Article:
As the Taliban unveiled the members of new Afghan government on Tuesday, US raised heightened concerns over the dark track record of the top Afghan members of the cabinet. The Taliban has announced a male-dominated interim government with members for top positions drawn exclusively from its inner echelons including a man appointed as a prime minister who is under United Nations sanctions and the interior minister who the United States has listed as “terrorists” due to his dark profile.
The announcement for acting members of the new Afghan government came yesterday at a point when Kabul citizens took to the streets and raged protests against the Taliban. Much of their defiance stems from their refusal to accept Taliban’s words that they promise a changed and a moderate rule where fundamental rights will be fulfilled and peace will be guaranteed.
Two new Afghan government members have dubious profiles
The announcement of the interim government which the world had been keeping its fingers crossed came three weeks after the Taliban swept to military victory as US-led foreign forces withdrew, gave no sign of an olive branch to its opponents.
Mullah Mohammad Hasan Akhund – a senior minister during the Taliban’s brutal and oppressive rule in the 1990s – was appointed interim prime minister, while the group’s co-founder Abdul Ghani Baradar, who oversaw the signing of the US withdrawal agreement in 2020, was appointed deputy prime minister. The fact the US signed the deal with Baradar reflects the very irony of the Afghan war as the former sought to bring the very leader to the negotiating table who they are ousted and imprisoned after the 9/11 attacks.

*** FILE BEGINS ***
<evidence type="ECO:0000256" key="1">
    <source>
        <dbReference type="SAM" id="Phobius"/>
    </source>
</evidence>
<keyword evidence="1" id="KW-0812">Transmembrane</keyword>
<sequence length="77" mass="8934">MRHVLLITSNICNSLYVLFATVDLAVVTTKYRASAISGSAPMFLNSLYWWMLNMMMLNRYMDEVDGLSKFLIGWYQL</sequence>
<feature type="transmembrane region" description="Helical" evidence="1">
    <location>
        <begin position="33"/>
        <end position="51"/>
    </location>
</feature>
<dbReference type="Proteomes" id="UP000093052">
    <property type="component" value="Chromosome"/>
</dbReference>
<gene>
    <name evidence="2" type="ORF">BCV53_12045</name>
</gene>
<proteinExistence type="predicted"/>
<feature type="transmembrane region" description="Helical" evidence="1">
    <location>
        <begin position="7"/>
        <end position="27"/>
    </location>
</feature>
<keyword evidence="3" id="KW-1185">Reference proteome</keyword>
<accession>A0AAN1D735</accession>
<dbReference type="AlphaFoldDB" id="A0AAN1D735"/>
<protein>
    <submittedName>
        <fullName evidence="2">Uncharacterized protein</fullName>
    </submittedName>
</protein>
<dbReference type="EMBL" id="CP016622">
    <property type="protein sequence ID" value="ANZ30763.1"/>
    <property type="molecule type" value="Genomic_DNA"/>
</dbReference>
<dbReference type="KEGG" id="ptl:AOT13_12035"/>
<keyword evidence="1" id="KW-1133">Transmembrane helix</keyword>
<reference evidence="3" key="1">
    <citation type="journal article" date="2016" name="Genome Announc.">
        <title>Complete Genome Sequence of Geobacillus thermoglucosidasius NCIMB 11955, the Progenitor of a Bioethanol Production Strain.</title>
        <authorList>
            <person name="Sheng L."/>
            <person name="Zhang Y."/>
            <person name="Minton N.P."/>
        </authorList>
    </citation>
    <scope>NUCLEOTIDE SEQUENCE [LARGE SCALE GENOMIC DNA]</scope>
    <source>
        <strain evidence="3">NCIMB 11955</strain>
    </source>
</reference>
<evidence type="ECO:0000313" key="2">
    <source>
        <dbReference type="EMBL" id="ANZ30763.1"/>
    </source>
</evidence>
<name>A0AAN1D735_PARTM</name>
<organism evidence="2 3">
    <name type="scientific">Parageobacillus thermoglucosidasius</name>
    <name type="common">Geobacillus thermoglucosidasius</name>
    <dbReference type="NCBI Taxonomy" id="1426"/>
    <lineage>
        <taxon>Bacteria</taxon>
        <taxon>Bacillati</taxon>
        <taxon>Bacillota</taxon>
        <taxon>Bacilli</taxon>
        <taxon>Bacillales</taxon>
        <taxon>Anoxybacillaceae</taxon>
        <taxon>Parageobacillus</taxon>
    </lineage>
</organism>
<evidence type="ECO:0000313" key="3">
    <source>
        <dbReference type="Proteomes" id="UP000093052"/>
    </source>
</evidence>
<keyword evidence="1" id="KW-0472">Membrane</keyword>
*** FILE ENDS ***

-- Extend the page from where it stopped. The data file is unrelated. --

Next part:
Appointed to the key post of interior minister was Sirajuddin Haqqani, one of the founders of the Haqqani network, classified as a “terrorist” group by Washington. He is one of the FBI’s most wanted men due to his involvement in suicide attacks and ties with al-Qaeda.
Taliban are yet to be judged by their actions, says US
The US said it was concerned about the “affiliations and track records” of some of the people named by the Taliban to fill top posts in Afghanistan’s new government.
“We note the announced list of names consists exclusively of individuals who are members of the Taliban or their close associates and no women. We also are concerned by the affiliations and track records of some of the individuals,” a spokesperson for the Department of State said.
“We understand that the Taliban has presented this as a caretaker cabinet. However, we will judge the Taliban by its actions, not words.”
As the Taliban reveal the new Afghan government defacto members, the world is still waiting in anticipation as how the new regime would govern the country that had been in throes of war for decades. The United Nations, as Farhan Haq, a spokesman for the UN, said that global body does not engage in acts of recognition of governments.
“That is a matter that’s done by member states, not by us. From our standpoint, regarding the announcement of new Afghan government members, only a negotiated and inclusive settlement will bring sustainable peace to Afghanistan,” he added.